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Escherichia Coli General Information
What is Escherichia coli?
Escherichia coli (abbreviated as E. coli) are a large group of bacteria.
Although most strains of E. coli are harmless, others can make you sick. Some
kinds of E. coli can cause diarrhea, while others cause urinary tract
infections, respiratory illness and pneumonia, and other illnesses. Still
other kinds of E. coli are used as markers for water contamination—so you might
hear about E. coli being found in drinking water, which are not themselves
harmful, but indicate the water is contaminated. It does get a bit
confusing—even to microbiologists.
Some kinds of E. coli cause disease by making a toxin called Shiga toxin. The bacteria that make these toxins are called “Shiga toxin-producing” E. coli, or STEC for short.
What are the symptoms of STEC infections?
The symptoms of STEC infections vary for each person but often include severe stomach cramps, diarrhea (often bloody), and vomiting. If there is fever, it usually is not very high (less than 101˚F/less than 38.5˚C). Most people get better within 5–7 days. Some infections are very mild, but others are severe or even life-threatening.
How soon do symptoms appear after exposure?
The time between ingesting the STEC bacteria and feeling sick is called the “incubation period.” The incubation period is usually 3-4 days after the exposure, but may be as short as 1 day or as long as 10 days. The symptoms often begin slowly with mild belly pain or non-bloody diarrhea that worsens over several days.
How are these infections spread?
Infections start when you swallow STEC—in other words, when you get tiny (usually invisible) amounts of human or animal feces in your mouth. Unfortunately, this happens more often than we would like to think about. Exposures that result in illness include consumption of contaminated food, consumption of unpasteurized (raw) milk, consumption of water that has not been disinfected, contact with cattle, or contact with the feces of infected people. Some foods are considered to carry such a high risk of infection with E. coli O157 or another germ that health officials recommend that people avoid them completely. These foods include unpasteurized (raw) milk, unpasteurized apple cider, and soft cheeses made from raw milk. Sometimes the contact is pretty obvious (working with cows at a dairy or changing diapers, for example), but sometimes it is not (like eating an undercooked hamburger or a contaminated piece of lettuce). People have gotten infected by swallowing lake water while swimming, touching the environment in petting zoos and other animal exhibits, and by eating food prepared by people who did not wash their hands well after using the toilet. Almost everyone has some risk of infection.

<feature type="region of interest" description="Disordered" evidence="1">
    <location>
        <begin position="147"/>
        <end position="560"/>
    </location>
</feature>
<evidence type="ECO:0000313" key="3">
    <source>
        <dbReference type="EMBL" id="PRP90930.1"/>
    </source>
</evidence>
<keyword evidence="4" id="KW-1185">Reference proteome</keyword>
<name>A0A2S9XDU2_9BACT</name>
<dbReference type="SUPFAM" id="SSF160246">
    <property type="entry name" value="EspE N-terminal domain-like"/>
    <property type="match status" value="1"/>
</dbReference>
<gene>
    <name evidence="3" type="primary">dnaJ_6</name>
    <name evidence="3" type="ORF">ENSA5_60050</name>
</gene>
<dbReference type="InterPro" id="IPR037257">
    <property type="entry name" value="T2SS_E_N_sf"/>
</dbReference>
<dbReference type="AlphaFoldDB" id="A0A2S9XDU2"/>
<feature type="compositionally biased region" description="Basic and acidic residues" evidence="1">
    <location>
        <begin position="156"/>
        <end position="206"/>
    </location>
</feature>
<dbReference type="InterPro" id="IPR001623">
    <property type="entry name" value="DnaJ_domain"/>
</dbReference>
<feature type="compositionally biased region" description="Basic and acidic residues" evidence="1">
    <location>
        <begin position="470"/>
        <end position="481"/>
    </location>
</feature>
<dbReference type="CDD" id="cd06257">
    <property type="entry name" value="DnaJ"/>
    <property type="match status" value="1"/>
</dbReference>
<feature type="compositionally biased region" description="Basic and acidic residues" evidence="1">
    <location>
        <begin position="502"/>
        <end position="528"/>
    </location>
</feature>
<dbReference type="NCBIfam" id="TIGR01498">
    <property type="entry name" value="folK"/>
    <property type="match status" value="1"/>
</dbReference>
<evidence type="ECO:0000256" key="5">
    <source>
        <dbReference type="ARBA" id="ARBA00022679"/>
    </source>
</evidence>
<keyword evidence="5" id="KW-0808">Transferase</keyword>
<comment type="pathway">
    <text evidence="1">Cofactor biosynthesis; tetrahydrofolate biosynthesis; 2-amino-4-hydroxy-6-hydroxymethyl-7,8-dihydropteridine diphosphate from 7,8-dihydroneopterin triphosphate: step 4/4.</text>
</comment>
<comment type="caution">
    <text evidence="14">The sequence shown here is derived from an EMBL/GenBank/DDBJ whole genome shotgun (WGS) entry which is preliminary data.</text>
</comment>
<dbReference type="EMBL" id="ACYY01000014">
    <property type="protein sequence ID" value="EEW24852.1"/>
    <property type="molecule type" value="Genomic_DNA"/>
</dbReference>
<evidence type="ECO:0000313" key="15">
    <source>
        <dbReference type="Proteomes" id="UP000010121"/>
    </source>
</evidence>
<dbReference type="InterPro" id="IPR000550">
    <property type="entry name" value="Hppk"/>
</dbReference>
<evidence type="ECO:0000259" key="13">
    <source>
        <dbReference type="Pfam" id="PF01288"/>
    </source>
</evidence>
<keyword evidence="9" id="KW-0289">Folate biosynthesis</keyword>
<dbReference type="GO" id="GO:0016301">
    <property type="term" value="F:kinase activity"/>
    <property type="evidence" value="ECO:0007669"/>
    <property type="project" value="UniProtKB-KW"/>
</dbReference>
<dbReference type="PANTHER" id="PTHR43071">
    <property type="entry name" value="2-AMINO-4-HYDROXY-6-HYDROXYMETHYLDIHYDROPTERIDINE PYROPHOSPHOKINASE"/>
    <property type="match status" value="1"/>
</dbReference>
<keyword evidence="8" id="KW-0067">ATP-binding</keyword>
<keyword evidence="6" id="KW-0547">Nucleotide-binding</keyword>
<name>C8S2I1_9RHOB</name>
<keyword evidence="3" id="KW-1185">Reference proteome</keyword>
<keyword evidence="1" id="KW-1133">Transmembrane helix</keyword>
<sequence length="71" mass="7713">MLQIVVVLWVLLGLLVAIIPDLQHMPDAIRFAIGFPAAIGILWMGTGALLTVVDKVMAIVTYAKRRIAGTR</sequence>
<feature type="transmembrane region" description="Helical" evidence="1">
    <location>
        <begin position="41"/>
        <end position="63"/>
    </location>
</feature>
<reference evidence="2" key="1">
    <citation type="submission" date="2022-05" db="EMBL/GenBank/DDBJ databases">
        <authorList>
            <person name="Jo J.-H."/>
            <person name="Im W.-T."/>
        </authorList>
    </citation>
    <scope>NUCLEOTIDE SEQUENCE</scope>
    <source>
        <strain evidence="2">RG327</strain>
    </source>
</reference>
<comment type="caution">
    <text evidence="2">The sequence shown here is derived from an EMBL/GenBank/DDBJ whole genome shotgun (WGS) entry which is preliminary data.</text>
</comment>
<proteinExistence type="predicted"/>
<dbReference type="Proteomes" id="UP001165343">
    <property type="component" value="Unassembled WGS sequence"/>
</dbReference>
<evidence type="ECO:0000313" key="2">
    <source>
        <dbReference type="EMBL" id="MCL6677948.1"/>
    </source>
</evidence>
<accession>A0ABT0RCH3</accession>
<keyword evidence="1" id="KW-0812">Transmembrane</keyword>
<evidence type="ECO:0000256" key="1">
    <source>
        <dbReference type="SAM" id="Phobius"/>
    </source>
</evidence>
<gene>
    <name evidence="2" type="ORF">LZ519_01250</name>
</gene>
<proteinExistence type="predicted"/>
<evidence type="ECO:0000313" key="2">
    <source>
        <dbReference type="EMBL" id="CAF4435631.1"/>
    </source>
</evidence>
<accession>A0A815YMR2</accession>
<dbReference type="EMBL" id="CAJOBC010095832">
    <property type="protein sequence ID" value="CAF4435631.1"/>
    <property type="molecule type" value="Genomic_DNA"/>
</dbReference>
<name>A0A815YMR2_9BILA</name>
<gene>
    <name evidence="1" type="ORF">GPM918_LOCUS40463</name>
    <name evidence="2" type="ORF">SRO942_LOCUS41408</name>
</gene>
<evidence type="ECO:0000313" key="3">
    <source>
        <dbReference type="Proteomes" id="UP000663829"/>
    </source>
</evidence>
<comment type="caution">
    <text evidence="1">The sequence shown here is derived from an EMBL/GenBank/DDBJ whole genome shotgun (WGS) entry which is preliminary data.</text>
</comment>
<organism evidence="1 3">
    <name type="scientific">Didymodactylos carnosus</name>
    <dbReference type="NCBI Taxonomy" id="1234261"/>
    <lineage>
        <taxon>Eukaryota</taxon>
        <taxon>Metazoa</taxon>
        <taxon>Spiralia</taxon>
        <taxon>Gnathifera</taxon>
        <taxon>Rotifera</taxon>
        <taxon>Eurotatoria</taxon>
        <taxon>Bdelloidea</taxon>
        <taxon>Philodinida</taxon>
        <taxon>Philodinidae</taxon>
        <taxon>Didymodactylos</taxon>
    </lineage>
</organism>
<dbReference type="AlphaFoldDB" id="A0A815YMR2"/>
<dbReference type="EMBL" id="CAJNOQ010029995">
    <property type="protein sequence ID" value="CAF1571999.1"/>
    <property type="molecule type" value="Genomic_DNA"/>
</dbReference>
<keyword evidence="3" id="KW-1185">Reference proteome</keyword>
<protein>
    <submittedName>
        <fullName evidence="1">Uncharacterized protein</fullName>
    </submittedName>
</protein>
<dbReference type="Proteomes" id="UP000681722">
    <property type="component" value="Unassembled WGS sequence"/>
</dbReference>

How long can an infected person carry STEC?
STEC typically disappear from the feces by the time the illness is resolved, but may be shed for several weeks, even after symptoms go away.
How can STEC infections be prevented?
- WASH YOUR HANDS thoroughly after using the bathroom or changing diapers and before preparing or eating food. WASH YOUR HANDS after contact with animals or their environments (at farms, petting zoos, fairs, even your own backyard).
- COOK meats thoroughly. Ground beef and meat that has been needle-tenderized should be cooked to a temperature of at least 160°F/70˚C. It’s best to use a thermometer, as color is not a very reliable indicator of “doneness”.
- AVOID raw milk, unpasteurized dairy products, and unpasteurized juices (like fresh apple cider).
- AVOID swallowing water when swimming or playing in lakes, ponds, streams, swimming pools, and backyard “kiddie” pools.
- PREVENT cross contamination in food preparation areas by thoroughly washing hands, counters, cutting boards, and utensils after they touch raw meat.
For more information, contact us.
For more information about E. Coli, check the following websites:
This fact sheet is for information only and is not meant to be used for self-diagnosis or as a substitute for consultation with a health care provider.